News

University of Maryland School of Nursing Names Assistant Dean of PhD Program

April 16, 2014

Baltimore, Md. – The University of Maryland School of Nursing (UMSON) is pleased to announce that Mary E. (Meg) Johantgen, PhD, RN, associate professor and interim assistant dean for the PhD program, has accepted the position permanently.

As assistant dean, Johantgen is tasked with ensuring that graduates of the PhD program are well-prepared to meet the demands of future health research. She will be responsible for evaluating the curriculum, recruiting highly-competitive students nationally and internationally, and increasing the number of students who successfully compete for extramural funding.

“I am eager to lead UMSON’s PhD program during this exciting time as we work to increase our interdisciplinary collaborations in education and research,” Johantgen said. “There are also opportunities for increased synergy by facilitating collaboration between Doctor of Nursing Practice and PhD students.”

Prior to beginning her tenure at UMSON as an assistant professor in 1998, Johantgen served on the faculty at three other universities, where she taught health systems, research methods, and data management.  She also worked at the U.S. Department of Health and Human Services and in private industry, where she studied health care quality. As a co-investigator on numerous funded projects, Johantgen’s research interests have expanded to the implementation of evidence and the influence of regulation on patient outcomes.  She is also a member of the American Nurses Credentialing Center Research Council and has been a reviewer on numerous scientific review panels.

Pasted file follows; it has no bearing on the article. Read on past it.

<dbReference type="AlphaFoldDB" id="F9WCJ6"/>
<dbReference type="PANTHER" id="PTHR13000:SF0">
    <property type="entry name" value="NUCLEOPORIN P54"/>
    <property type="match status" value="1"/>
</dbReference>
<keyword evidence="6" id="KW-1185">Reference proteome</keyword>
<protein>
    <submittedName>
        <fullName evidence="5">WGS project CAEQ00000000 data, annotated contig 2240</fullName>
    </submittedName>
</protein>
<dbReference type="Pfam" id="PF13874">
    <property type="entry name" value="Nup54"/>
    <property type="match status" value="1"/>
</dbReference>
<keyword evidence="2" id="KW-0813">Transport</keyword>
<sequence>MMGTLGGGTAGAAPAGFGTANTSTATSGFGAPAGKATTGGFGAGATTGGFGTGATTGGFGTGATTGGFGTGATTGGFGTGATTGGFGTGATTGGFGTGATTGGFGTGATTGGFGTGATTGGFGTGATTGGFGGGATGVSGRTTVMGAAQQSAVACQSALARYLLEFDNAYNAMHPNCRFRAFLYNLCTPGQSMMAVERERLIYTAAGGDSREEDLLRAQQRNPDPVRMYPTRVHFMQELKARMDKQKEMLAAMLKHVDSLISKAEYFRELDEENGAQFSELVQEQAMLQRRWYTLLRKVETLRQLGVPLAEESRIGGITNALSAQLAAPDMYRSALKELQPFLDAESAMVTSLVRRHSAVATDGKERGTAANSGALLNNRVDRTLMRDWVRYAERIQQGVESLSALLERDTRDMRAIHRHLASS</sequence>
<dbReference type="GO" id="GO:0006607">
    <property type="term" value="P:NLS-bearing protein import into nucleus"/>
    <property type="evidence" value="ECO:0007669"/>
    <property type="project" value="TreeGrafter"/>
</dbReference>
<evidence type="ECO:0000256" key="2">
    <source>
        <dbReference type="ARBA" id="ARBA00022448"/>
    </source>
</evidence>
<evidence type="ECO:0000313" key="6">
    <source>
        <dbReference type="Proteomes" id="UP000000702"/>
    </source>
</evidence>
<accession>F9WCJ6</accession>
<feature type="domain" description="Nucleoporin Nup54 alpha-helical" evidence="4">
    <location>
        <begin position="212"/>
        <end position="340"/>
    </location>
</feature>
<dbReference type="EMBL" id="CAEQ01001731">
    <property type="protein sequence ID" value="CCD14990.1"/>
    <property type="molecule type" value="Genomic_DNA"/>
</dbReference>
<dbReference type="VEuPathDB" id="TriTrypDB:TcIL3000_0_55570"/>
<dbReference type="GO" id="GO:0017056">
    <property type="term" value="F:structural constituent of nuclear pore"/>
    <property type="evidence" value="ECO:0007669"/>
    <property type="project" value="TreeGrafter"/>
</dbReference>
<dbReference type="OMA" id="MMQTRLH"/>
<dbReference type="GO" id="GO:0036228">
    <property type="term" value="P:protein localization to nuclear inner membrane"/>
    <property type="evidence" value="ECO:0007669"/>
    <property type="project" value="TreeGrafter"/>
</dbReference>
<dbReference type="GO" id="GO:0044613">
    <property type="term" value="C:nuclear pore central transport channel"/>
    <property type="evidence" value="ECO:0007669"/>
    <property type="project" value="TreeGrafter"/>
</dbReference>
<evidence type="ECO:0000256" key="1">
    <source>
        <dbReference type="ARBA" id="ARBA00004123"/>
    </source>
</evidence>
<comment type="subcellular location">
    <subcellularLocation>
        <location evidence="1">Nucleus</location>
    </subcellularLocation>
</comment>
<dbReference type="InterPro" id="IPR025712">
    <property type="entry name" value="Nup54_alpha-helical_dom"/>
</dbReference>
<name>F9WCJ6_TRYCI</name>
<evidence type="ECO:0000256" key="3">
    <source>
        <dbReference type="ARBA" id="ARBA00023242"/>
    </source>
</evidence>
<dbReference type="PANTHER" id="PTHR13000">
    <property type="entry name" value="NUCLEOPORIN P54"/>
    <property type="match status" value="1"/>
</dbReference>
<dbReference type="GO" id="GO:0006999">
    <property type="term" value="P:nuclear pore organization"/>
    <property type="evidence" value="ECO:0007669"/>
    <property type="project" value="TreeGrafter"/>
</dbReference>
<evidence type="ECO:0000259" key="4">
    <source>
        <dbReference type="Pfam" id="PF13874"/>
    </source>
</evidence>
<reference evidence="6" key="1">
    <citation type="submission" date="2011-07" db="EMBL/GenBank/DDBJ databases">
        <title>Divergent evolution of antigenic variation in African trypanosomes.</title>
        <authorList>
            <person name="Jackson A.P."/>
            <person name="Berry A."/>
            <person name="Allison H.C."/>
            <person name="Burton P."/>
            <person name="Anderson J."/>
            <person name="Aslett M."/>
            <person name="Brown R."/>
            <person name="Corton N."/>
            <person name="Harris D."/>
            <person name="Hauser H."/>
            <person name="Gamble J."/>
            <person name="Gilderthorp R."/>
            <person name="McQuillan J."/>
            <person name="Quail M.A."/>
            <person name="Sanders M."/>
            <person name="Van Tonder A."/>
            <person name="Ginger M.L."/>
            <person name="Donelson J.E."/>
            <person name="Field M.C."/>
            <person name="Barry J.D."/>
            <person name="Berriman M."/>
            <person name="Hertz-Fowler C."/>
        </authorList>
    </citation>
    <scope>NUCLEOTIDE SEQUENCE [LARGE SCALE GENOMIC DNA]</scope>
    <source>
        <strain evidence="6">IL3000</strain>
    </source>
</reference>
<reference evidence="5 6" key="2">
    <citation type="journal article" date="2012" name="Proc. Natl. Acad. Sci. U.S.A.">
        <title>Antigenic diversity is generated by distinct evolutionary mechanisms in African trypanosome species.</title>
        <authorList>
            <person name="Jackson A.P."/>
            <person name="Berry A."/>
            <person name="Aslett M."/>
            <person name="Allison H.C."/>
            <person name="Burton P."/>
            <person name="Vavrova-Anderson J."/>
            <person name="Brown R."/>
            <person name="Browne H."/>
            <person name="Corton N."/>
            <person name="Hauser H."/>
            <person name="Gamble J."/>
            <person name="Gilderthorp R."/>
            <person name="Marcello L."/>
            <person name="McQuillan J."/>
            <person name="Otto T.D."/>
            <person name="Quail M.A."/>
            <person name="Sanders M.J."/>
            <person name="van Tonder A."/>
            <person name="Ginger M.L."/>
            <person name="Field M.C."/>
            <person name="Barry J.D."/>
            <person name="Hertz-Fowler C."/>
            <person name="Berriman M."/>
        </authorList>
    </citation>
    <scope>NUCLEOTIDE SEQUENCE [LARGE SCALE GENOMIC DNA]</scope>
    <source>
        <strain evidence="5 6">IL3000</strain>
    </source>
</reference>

“We need a visionary leader who can take our PhD program to the next level,” said UMSON Dean Jane M. Kirschling, PhD, RN, FAAN.  “I am confident that Dr. Johantgen will effectively lead our faculty, staff, and students in ensuring that the School reaches its goals. The program is in very capable hands.”  

# # #

The University of Maryland School of Nursing, founded in 1889, is one of the oldest and largest nursing schools, and is ranked eleventh nationally. Enrolling 1,700 students in its baccalaureate, master’s, and doctoral programs, the School develops leaders who shape the profession of nursing and impact the health care environment.